Network efficiency and posterior alpha patterns are markers of recovery from general anesthesia: A high-density electroencephalography study in healthy volunteers

Stefanie Blain-Moraes, Vijay Tarnal, Giancarlo Vanini, Tarik Bel-Behar, Ellen Janke, Paul Picton, Goodarz Golmirzaie, Ben J.A. Palanca, Michael S. Avidan, Max B. Kelz, George A. Mashour

Research output: Contribution to journalArticle

17 Scopus citations

Abstract

Recent studies have investigated local oscillations, long-range connectivity, and global network patterns to identify neural changes associated with anesthetic-induced unconsciousness. These studies typically employ anesthetic protocols that either just cross the threshold of unconsciousness, or induce deep unconsciousness for a brief period of time—neither of which models general anesthesia for major surgery. To study neural patterns of unconsciousness and recovery in a clinically-relevant context, we used a realistic anesthetic regimen to induce and maintain unconsciousness in eight healthy participants for 3 h. High-density electroencephalogram (EEG) was acquired throughout and for another 3 h after emergence. Seven epochs of 5-min eyes-closed resting states were extracted from the data at baseline as well as 30, 60, 90, 120, 150, and 180-min post-emergence. Additionally, 5-min epochs were extracted during induction, unconsciousness, and immediately prior to recovery of consciousness, for a total of 10 analysis epochs. The EEG data in each epoch were analyzed using source-localized spectral analysis, phase-lag index, and graph theoretical techniques. Posterior alpha power was significantly depressed during unconsciousness, and gradually approached baseline levels over the 3 h recovery period. Phase-lag index did not distinguish between states of consciousness or stages of recovery. Network efficiency was significantly depressed and network clustering coefficient was significantly increased during unconsciousness; these graph theoretical measures returned to baseline during the 3 h recovery period. Posterior alpha power may be a potential biomarker for normal recovery of functional brain networks after general anesthesia.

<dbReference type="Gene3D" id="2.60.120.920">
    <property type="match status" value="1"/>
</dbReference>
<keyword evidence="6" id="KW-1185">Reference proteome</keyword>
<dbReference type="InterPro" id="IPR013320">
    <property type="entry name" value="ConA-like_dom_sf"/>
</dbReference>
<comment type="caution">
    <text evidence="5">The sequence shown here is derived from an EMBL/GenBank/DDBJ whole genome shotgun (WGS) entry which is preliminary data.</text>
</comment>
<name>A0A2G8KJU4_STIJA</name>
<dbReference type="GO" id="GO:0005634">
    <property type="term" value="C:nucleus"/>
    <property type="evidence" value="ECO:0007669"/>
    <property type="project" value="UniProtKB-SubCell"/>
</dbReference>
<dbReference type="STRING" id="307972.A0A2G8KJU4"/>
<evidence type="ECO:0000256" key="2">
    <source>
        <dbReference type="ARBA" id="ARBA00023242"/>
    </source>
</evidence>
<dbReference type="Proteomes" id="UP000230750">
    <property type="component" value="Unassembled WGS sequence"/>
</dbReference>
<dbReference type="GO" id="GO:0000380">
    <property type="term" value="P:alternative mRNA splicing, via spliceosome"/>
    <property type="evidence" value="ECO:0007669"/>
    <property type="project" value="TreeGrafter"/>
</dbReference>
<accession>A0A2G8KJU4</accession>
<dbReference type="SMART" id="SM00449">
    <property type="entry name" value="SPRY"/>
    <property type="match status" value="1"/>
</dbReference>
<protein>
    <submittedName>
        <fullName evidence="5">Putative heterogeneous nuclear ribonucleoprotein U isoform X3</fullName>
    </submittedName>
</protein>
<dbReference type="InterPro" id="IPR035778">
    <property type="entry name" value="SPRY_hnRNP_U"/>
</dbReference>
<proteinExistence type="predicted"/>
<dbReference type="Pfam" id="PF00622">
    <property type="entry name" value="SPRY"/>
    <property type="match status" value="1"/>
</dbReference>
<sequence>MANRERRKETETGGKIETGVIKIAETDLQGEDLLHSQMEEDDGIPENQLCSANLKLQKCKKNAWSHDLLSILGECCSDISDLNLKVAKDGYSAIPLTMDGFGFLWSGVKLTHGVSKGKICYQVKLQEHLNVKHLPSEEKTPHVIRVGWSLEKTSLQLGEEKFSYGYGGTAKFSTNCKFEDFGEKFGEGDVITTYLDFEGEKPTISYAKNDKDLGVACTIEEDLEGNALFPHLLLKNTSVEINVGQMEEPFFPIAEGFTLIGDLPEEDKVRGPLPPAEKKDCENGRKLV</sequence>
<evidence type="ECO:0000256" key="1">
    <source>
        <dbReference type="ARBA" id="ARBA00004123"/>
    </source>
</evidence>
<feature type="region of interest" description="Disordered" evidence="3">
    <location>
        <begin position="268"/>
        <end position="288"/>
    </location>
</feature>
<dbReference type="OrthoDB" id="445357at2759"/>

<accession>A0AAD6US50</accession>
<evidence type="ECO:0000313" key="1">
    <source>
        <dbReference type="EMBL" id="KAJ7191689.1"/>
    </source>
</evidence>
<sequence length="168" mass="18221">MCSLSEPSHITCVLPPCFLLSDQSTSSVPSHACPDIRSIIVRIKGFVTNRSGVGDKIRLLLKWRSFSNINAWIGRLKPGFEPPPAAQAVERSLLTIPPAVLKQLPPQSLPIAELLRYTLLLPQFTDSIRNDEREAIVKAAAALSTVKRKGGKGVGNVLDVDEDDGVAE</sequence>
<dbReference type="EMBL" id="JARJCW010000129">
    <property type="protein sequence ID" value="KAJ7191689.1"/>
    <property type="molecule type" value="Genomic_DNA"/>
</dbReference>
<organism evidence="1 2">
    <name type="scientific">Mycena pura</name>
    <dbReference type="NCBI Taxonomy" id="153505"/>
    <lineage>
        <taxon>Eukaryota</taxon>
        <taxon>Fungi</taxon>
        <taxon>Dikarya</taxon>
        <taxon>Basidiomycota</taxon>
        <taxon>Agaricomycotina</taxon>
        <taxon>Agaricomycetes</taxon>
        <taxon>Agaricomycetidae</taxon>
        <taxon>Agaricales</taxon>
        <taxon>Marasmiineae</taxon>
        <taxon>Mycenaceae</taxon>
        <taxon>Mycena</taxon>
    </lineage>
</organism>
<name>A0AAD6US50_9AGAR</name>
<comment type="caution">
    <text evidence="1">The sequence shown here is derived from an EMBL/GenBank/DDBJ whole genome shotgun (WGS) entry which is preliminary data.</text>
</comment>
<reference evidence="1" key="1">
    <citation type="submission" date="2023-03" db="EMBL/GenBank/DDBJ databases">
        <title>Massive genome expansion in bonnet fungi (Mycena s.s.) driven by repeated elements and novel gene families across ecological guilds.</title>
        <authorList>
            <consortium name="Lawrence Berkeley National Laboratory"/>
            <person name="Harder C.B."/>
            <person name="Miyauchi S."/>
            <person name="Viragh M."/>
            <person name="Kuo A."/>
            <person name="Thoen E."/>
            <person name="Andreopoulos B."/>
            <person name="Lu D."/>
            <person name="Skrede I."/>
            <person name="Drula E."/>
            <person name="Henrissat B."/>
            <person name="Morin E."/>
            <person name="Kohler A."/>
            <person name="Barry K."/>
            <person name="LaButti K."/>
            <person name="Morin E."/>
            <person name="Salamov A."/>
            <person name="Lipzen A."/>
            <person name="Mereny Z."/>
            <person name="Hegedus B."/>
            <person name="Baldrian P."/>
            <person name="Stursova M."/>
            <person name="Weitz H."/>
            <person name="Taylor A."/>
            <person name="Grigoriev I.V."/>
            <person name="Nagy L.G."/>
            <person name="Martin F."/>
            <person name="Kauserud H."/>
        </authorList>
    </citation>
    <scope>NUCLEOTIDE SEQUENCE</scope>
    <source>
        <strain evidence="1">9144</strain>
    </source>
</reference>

Original languageEnglish
Article number328
JournalFrontiers in Human Neuroscience
Volume11
DOIs
StatePublished - Jun 28 2017

Keywords

  • Alpha rhythm
  • Cognition
  • Consciousness
  • Electroencephalography
  • General anesthesia
  • Graph theory

Fingerprint Dive into the research topics of 'Network efficiency and posterior alpha patterns are markers of recovery from general anesthesia: A high-density electroencephalography study in healthy volunteers'. Together they form a unique fingerprint.

  • Cite this